Contributed by Dr. Kenson Kwok, Former Director of the Asian Civilisations Museum (Singapore), and President of SEACS (1990-1993), and frequent Councillor

The dehua box in the Kenson Kwok collection purchased in Xiamen ca. 1993

The dehua box from the Hickley Collection gifted to Singapore's Asian Civilisations Museum

There is something about the ceramic medium that I find alluring.

Low- or high-fired, glazed or unglazed, European or Chinese, ancient or modern – it is all of interest to me. As a boy of about seven or eight, I was fascinated by a cabinet of Qing porcelain belonging to my aunt May in Hong Kong. She had inherited them from her father who was the Chinese ambassador to Britain in the early 1900s. I bought some pieces during my student days in Sydney from dealer Josef Newman. A.P. Rajah, ceramic collector, SEACS member and the then Singapore High Commissioner in Canberra, was also a customer. When I started working in the 1970s, I spent a large part of my first pay packet at Moongate (then in the Prince’s Hotel building on Orchard Road) on several pieces of Chinese ceramics for the Southeast Asian market.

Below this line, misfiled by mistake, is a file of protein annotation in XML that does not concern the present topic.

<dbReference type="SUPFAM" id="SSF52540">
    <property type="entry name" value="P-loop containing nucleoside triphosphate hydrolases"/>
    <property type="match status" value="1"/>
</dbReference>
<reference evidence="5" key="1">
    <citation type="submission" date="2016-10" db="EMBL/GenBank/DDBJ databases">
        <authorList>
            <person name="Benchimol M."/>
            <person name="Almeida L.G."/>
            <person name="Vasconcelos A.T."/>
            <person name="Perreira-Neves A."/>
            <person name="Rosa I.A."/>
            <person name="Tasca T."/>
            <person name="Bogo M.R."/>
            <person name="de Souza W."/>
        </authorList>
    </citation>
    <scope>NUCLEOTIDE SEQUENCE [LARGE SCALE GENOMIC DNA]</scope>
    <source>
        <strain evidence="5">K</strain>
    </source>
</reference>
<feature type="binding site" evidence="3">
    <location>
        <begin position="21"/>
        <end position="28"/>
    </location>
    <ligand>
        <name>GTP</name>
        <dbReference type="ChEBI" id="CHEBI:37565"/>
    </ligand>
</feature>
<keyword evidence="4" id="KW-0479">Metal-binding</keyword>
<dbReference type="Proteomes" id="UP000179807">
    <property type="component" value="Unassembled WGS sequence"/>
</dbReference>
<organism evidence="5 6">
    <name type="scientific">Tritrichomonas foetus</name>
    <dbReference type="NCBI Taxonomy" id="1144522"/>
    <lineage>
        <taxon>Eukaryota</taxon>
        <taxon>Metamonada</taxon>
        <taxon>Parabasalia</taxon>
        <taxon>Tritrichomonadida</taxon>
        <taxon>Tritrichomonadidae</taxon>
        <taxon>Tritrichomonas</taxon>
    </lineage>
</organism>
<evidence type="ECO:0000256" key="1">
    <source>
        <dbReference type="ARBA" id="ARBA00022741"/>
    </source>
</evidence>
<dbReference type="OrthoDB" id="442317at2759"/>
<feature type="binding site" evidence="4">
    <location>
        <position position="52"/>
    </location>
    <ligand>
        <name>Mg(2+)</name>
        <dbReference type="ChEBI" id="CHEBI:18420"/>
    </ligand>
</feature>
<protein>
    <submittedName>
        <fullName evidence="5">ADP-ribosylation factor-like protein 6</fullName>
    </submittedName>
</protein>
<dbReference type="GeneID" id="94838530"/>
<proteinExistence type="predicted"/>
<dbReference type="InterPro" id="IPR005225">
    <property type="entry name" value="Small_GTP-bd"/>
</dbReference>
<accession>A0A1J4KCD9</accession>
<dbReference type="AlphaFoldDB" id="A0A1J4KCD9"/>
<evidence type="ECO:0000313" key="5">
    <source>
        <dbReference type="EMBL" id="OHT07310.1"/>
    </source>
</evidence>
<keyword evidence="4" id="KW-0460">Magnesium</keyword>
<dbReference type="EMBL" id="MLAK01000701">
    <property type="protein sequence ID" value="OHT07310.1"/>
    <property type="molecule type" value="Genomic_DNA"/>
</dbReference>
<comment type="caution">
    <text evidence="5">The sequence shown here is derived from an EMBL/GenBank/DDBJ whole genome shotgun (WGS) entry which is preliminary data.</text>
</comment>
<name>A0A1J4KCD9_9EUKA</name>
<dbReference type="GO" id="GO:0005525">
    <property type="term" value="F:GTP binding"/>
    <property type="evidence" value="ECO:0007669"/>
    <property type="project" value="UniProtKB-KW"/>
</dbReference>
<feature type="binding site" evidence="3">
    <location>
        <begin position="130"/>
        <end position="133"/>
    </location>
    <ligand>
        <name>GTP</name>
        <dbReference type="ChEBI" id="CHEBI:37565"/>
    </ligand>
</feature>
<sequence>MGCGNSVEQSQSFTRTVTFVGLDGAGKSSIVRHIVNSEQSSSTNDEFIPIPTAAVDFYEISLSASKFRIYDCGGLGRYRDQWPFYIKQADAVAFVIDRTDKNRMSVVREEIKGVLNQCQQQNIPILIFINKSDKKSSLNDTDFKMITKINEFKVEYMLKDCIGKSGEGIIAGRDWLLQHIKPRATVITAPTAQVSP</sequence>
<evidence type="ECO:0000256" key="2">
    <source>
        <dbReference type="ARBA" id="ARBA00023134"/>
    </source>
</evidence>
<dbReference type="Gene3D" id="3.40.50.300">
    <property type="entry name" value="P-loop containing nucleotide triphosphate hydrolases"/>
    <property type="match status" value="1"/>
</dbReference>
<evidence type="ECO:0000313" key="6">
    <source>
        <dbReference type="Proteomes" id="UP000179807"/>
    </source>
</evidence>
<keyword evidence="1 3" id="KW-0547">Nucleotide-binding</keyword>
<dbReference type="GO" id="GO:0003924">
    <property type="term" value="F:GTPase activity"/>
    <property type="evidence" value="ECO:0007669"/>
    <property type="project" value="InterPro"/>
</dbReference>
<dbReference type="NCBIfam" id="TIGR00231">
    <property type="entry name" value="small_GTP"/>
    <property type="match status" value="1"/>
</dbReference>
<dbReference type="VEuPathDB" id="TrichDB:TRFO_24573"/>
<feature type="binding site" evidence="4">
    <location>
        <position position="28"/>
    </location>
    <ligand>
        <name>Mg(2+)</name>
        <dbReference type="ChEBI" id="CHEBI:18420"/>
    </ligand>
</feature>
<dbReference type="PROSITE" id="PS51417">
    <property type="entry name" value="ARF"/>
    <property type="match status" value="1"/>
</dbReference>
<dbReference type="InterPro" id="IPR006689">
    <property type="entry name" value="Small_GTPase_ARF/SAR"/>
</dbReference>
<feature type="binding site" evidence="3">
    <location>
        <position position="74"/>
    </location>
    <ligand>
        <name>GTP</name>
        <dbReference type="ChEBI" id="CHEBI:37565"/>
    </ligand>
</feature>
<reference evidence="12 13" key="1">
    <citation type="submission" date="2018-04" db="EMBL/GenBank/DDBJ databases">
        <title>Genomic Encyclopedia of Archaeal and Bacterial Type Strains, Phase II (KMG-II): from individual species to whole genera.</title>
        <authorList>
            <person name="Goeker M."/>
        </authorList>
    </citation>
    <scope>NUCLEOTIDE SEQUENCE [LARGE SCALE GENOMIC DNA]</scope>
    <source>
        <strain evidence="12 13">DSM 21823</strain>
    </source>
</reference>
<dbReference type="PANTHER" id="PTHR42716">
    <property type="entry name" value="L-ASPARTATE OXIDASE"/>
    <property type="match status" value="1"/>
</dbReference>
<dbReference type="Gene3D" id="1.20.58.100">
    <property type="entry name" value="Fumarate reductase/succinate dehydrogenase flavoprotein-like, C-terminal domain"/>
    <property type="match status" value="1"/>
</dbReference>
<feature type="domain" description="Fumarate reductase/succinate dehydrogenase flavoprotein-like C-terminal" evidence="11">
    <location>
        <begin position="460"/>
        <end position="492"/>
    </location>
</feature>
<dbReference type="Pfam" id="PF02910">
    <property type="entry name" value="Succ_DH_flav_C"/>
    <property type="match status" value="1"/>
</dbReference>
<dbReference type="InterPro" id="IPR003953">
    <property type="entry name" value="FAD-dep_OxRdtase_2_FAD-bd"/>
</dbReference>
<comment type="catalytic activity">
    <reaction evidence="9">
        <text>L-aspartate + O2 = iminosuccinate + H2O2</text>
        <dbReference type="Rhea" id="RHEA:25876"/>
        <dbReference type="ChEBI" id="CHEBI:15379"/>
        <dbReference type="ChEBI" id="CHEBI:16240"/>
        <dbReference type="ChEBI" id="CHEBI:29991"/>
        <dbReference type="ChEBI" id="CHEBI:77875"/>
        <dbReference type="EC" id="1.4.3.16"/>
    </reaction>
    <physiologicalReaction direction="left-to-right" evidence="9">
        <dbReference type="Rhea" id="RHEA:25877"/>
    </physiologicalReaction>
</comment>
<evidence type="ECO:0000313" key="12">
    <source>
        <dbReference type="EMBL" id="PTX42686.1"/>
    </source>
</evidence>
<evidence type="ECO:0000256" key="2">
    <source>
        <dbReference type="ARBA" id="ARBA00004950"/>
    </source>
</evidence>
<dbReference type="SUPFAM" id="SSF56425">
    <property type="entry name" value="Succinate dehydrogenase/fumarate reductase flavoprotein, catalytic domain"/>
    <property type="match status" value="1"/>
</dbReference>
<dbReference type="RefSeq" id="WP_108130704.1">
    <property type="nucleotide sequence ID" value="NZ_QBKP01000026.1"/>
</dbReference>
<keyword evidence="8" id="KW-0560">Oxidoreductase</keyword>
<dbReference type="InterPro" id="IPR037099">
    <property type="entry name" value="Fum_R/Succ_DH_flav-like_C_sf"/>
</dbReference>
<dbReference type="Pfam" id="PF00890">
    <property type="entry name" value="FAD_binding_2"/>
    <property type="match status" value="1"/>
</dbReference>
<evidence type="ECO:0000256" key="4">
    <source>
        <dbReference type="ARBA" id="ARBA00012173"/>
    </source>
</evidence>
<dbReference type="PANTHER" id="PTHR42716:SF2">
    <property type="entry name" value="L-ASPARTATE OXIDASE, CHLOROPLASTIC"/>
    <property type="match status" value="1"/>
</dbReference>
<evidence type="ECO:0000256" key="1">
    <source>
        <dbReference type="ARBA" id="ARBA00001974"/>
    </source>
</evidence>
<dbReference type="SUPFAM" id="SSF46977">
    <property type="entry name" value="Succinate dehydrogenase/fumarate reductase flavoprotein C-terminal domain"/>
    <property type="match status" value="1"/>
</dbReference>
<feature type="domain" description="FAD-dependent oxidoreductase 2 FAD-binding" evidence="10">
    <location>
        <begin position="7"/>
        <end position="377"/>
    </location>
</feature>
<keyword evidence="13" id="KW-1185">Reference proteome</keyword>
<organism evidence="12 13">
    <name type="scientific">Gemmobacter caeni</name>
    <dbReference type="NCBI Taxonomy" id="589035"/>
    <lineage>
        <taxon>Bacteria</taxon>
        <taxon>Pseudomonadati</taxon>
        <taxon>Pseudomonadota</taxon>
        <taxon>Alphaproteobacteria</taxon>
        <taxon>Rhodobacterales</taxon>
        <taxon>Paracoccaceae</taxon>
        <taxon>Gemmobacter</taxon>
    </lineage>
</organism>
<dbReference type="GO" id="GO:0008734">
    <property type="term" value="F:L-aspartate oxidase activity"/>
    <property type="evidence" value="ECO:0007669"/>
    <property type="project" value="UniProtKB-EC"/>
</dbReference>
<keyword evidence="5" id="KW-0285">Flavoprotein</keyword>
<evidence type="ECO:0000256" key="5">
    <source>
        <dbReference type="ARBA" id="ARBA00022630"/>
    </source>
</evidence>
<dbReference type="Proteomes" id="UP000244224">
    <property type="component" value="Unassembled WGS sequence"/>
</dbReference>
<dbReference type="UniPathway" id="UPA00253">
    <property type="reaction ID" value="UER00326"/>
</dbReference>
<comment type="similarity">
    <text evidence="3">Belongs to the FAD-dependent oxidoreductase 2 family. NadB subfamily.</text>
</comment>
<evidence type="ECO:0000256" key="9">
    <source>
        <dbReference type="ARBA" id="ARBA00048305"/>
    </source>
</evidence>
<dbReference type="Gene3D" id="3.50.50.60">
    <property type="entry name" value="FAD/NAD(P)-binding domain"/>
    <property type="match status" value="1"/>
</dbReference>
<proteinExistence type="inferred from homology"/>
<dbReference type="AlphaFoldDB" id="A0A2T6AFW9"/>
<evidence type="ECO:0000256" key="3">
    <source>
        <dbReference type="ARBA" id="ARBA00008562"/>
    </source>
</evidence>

After joining the museum service in 1992, museum ethics required that I should not collect anything that might result in a conflict of interest, so my attention turned to studio ceramics by Singapore potters and Scottish transfer-decorated wares for the Southeast Asian market. My latest foray in the medium – better late than never! – is Islamic architectural ceramics.

I therefore have many favourite pieces, but the one that brings back the most associations and memories is this very modest Dehua (blanc de Chine) seal-paste box (on the left). It is cracked and chipped and shows every sign of having been used for its purpose over the years. The lid was missing so I had one made out of xuanzhimu in Hong Kong. I bought it from one of the official antique shops in Xiamen, possibly in 1993 when curator Millicent Yeo and I accompanied Pamela Hickley to Dehua. We had gone to collect information and materials for a loan exhibition of the Hickley collection that was later mounted at the National Museum. It was that exhibition that eventually prompted Pamela to give her collection to the Asian Civilisations Museum.

My seal-paste box is almost identical to a piece in the Hickley collection. The Hickley example (above right) has retained its lid, is in much better condition and exquisitely elegant in its simplicity and understatement. Whenever I look at my seal-paste box, however, I am reminded of the Hickley one, and of Pamela.